It takes only one spin of Mind if We Make Love to You, the new record by L.A.‘s Wondermints, to realize that something’s changed since 1998, when the band‘s Bali album established them as pre-eminent purveyors of musical retro-futurism. Sure, Esquivel-coifed keyboardist Darian Sahanaja, perpetually be-hatted guitarist Nick Walusko and hunky drummer Mike D’Amico are still in the fold, along with auxiliary multi-instrumentalist Probyn Gregory. The playing is still impeccable, the melodies are still indelibly catchy, and once again there‘s a vast buffet table of vintage tones on hand for audiophiles to savor.

What’s missing, however, is the whimsy. If Bali was an aural amusement park, the perfect soundtrack to a swingin‘ party featuring cocktails laced with Rohypnol and LSD, Mind if We Make Love to You is an introspective affair best enjoyed in the privacy of a self-imposed afternoon exile. Aside from the gang-bangular title, Mind if We Make Love to You isn’t the sort of wacky cheese fest that would make anyone yell ”Yeah, baby!“ in a bad Austin Powers accent. And, frankly, that‘s just fine and dandy with the Wondermints.

”That’s great that you miss the whimsy,“ Walusko says, ”because that‘s exactly what we didn’t want to have on the album.“ ”Bali might have been a bit more clever than we needed it to be, more cerebral,“ seconds Sahanaja. ”We were like mad scientists in a laboratory. The new album is more grounded. It‘s a little more from the heart — less concept, more gut-level.“

The emotional centerpiece of Mind if We Make Love to You is Walusko’s ”Time Has You,“ an aching farewell ballad that somehow manages to conjure up Jimmy Webb‘s ”Wichita Lineman,“ Mike Nesmith’s ”Don‘t Call on Me“ and Sammy Johns’ immortal ”Chevy Van“ all at the same time. ”The guys kid me about it sounding like ‘Chevy Van,’“ Walusko laughs. ”But it was just like, how many ways can you do a riff around a D-position chord, with a capo on the second fret? I‘m surprised more people don’t get a Gordon Lightfoot thing out of it!“

There are indeed echoes of Gord‘s Gold on Mind if We Make Love to You, along with those of Bread, Nick Drake, and perennial faves like the Zombies and the Beach Boys. (Brian Wilson even contributes backing vocals to two tracks, ”Ride“ and ”So Nice.“) But the Wondermints come by their melancholy honestly: Touring as part of Brian Wilson’s backing band — the ‘Mints’ ”day job“ for the past three years — has been something of a dream gig, but the spiritual dislocation of life on the road has also left its mark. The perpetual swirl of politics around the Brian camp has never been fun to deal with, and there have been times when it looked like Wilson‘s vigorous tour schedule might delay the creation of Mind if We Make Love to You indefinitely.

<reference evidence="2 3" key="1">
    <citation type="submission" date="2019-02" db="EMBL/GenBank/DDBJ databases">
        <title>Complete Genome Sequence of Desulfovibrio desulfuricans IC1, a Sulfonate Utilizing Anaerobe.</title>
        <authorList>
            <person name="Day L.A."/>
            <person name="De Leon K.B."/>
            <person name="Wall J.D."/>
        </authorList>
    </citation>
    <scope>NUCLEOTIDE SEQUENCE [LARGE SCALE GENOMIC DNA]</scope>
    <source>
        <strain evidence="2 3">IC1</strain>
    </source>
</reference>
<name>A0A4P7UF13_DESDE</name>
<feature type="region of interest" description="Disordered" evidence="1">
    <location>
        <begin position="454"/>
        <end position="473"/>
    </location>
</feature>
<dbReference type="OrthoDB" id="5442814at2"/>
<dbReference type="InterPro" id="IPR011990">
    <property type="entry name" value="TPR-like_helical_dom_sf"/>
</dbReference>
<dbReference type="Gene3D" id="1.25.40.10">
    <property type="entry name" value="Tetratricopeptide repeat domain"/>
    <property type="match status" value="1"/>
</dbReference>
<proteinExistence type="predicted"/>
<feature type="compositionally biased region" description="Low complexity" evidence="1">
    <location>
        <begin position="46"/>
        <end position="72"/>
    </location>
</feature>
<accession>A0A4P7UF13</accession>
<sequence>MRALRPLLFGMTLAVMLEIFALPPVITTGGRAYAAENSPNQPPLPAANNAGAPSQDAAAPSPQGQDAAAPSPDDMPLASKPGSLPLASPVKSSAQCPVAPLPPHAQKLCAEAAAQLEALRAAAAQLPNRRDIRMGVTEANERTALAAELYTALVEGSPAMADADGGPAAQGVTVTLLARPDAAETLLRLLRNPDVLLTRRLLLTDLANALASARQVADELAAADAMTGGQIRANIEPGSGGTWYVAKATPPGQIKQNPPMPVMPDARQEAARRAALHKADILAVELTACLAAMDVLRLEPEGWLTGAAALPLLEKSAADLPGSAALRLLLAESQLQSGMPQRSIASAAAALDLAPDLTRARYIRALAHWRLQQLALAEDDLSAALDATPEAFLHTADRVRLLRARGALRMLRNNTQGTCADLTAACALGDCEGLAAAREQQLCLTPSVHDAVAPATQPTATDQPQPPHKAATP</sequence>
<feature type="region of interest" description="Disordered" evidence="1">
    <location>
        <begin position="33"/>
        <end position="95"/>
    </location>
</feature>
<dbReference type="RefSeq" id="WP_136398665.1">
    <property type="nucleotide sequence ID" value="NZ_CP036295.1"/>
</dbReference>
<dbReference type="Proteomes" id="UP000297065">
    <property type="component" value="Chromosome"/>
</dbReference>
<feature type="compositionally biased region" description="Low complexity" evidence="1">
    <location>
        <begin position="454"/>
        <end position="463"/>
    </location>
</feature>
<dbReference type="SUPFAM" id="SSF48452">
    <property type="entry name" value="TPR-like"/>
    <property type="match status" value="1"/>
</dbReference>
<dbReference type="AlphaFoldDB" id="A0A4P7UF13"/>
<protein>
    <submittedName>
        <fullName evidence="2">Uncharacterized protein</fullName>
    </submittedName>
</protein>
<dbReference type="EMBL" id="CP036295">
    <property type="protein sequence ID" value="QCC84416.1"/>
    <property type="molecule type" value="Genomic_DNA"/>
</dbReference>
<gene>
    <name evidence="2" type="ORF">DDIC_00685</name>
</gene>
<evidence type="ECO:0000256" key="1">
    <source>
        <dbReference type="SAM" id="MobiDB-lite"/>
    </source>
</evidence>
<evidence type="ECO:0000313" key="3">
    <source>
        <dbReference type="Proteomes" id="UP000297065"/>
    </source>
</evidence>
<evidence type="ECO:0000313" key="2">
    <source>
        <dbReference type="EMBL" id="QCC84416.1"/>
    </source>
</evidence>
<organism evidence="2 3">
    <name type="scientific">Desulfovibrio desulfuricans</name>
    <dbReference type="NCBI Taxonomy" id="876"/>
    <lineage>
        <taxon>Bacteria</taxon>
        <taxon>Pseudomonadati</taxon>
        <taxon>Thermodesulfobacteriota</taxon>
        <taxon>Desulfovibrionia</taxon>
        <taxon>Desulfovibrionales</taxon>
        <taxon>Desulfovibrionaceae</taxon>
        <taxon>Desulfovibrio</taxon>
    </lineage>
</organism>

”We always had it in our minds that we’d have a big window of time where we could focus on making a record,“ Sahanaja says. ”But every time we thought we‘d have it, something Brian-related came up and would knock it back. The record should have been done two years ago; but when last year came around and we still saw no breaks, we finally agreed that the only way we were going to make a record was if we just started to chip away at one.“

But even with a new record out, it’s unlikely that the Wondermints will attempt a full-fledged U.S. tour of their own. ”In Japan, you‘re gonna play Tokyo and Osaka, and maybe one other city,“ says Sahanaja. ”In Britain, you play London and Edinburgh. America is such a huge country, it takes ambitious planning, and we’re not the young guys we once were. But it would be nice to play New York, Chicago, the major cities.“

Besides, touring solo would probably be something of a letdown, especially after performing with Wilson at the Queen‘s Jubilee Concert in England, where the Wondermints got to hang with the cream of British rock royalty, including Paul McCartney, Ray Davies, Brian May, Tom Jones and Ozzy Osbourne. ”I got to pee with Ozzy twice in Buckingham Palace,“ exults Walusko. ”The second time, he made a comment: ’Hey, we‘ve got synchronized bladders!’“

”If you think about why we‘re all doing this, we are wanting to get closer to some creative nirvana,“ Sahanaja muses. ”So we play, and we write music. There’s a certain satisfaction that comes with creating your own stuff, but at the same time, we‘ve been on the road with Brian. And when I think of who we’ve gotten to play with and work with, that‘s another way of creating nirvana, getting to rub elbows with those people. However superficial it may be, it’s still the stuff of dreams.“

The Wondermints play at the Knitting Factory on Friday, September 20.

LA Weekly